The Birmingham Dribbler was a classical toy Victorian era. It was made by many different makers to a basically similar design. This example is a (comparatively) modern reproduction made by Maxwell Hemmens in the 1980s or 90s. Although representing a railway loco, the Birmingham Dribbler is intended to run directly on the floor without any track. This is made evident by the front wheels being steerable so that it can be made to run in a circle without tracks. The wheels are flanged but this is for visual effect only.
The loco is very simple, consisting of a 2-2-0 wheel configuration, the rear axle being driven by a pair of single-acting oscillating cylinders. It is mainly brass with a few steel parts where appropriate, a copper steam pipe and a wooden buffer beam at the front. There is no buffer beam at the rear.
The burner is a tray slung underneath the boiler; originally designed to contain a solid fuel tablet but modified so that it can use meths. (The original Victorian examples would have used meths). The boiler is 2" diameter x 4"long. It has water level plug at the front and a water level glass at the reat end. It has a dummy chimney, whistle and safety valve on the top. It has a regulator valve mounted at the rear with the steam feed pipe directed down to the two cylinder port faces under the footplate.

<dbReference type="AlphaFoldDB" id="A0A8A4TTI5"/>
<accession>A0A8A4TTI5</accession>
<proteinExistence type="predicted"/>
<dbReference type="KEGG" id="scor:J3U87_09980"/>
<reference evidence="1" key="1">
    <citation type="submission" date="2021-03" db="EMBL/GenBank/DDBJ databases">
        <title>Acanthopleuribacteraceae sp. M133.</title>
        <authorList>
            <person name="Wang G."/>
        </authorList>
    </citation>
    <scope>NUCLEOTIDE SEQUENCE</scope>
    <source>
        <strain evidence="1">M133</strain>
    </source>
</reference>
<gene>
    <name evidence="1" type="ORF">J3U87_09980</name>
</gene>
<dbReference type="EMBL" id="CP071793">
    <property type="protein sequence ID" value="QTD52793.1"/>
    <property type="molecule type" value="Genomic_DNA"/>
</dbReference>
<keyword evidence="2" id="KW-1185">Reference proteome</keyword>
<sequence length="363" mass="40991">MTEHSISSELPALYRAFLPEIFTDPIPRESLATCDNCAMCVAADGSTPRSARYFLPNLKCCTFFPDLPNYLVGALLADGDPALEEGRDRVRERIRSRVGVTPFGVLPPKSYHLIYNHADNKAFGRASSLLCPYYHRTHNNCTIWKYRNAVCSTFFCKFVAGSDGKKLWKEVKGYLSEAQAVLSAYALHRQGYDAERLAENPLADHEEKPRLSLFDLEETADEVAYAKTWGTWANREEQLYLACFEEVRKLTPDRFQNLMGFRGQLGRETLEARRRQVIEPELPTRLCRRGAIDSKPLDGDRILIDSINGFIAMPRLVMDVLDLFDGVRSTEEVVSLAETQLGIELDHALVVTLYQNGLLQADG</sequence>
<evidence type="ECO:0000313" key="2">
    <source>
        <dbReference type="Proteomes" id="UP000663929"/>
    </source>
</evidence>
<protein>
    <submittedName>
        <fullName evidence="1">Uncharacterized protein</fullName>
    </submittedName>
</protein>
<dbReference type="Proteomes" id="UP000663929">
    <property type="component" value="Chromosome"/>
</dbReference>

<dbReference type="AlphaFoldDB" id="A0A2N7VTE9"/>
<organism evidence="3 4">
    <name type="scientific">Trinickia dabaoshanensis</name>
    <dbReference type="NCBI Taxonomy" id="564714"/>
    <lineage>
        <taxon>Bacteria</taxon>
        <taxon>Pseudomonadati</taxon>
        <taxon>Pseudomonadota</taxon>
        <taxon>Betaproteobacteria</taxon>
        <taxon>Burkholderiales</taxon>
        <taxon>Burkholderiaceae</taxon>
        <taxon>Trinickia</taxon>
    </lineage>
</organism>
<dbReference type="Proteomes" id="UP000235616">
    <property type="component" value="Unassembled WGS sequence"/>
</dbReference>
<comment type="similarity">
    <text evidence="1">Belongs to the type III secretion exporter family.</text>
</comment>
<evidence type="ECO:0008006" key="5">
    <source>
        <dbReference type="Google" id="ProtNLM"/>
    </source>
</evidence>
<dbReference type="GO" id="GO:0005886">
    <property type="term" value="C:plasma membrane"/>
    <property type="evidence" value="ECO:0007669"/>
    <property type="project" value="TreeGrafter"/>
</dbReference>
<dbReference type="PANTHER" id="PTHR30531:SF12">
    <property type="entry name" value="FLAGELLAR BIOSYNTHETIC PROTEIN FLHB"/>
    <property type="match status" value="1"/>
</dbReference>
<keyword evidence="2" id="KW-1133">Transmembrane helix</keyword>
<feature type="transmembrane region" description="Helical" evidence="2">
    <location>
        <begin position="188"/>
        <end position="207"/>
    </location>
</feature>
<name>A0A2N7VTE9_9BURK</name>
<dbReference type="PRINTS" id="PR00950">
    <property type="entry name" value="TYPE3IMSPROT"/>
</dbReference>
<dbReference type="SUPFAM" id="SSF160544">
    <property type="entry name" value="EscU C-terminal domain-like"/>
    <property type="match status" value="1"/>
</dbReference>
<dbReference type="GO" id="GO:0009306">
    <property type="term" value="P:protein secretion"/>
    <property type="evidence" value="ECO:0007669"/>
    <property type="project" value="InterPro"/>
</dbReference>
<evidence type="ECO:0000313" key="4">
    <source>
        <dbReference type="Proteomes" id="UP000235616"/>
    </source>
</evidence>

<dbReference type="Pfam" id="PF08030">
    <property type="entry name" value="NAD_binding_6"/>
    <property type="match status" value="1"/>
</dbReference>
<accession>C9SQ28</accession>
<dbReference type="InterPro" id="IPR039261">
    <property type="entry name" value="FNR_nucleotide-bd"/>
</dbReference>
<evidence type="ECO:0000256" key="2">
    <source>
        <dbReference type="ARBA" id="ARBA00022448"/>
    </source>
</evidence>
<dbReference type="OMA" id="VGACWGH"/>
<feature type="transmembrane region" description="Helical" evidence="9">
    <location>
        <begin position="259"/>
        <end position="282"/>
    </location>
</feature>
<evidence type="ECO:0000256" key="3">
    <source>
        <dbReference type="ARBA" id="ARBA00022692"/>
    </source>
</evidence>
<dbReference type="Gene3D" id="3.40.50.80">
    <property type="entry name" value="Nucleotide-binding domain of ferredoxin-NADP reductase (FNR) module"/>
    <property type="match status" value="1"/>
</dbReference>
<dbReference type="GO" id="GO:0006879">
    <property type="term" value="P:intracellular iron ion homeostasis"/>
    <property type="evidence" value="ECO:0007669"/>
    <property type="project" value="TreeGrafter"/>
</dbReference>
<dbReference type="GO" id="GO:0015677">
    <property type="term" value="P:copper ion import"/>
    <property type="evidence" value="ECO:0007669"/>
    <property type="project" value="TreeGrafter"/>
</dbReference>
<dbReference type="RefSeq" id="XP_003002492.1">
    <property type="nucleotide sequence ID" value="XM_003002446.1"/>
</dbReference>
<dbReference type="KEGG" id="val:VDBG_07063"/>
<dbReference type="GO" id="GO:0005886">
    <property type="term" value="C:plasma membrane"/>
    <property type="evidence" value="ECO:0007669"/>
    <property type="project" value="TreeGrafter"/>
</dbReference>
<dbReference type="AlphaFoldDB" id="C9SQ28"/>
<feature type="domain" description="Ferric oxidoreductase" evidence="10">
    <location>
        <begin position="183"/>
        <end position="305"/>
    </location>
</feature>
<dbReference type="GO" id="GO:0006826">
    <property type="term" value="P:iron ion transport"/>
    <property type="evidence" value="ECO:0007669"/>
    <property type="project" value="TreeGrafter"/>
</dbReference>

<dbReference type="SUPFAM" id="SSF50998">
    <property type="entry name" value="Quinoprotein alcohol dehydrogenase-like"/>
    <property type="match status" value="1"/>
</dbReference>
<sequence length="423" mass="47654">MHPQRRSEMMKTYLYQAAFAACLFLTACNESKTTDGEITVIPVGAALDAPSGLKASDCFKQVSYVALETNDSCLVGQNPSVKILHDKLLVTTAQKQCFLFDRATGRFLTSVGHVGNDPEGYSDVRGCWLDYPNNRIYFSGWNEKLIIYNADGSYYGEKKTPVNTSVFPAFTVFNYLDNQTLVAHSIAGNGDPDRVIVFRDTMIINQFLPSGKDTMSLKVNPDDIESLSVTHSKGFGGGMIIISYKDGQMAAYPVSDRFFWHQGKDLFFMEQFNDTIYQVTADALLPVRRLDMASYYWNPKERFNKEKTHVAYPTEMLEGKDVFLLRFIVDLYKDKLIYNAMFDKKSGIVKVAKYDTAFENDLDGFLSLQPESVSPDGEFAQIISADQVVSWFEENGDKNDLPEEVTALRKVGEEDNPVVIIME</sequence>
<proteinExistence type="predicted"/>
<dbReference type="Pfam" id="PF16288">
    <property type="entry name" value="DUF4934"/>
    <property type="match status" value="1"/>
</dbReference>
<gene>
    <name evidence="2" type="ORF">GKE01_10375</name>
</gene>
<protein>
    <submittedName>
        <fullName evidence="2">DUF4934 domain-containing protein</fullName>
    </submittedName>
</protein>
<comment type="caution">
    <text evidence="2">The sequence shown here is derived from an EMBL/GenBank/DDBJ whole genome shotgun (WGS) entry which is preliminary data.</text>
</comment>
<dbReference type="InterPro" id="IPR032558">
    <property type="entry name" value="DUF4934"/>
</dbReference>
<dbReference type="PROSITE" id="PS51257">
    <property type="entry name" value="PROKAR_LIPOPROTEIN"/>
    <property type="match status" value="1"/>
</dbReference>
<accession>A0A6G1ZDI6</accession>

The two oscillating cylinders are mounted on the footplate, behind the driving wheels. They are single acting but with the end closed to look like double acting. There is a small hole to allow air into the unused half of the cylinder. The cylinder dimensions are approx 7/16" bore x 7/8" stroke.
The driving wheels are 2 5/16" diameter and the leading wheels are 1 5/8" diam., including the flanges in both cases as the engine is meant to run on the flanges. The leading wheels are steerable. The loco could probably be run on 2 1/2" gauge track if desired.
The condition, as acquired, was unused. It was advertised as new but it had been sitting unsold for about 35 years! It had a slight patina on the brass and even a few spots of verdigrise in odd corners of the under side.
After a few successful runs, one of the cylinders siezed solid. On inspection, it was obvious that the hole for the trunnion screw was drilled right through into the cylinder! Hence, if the trunnion was screwed in more than 4-5 turns, it hit the piston! At the time I couldn't see how the cylinder came apart easily. It was eventually repaired by a friend, and both cylinders modified so that it wouldn't happen again.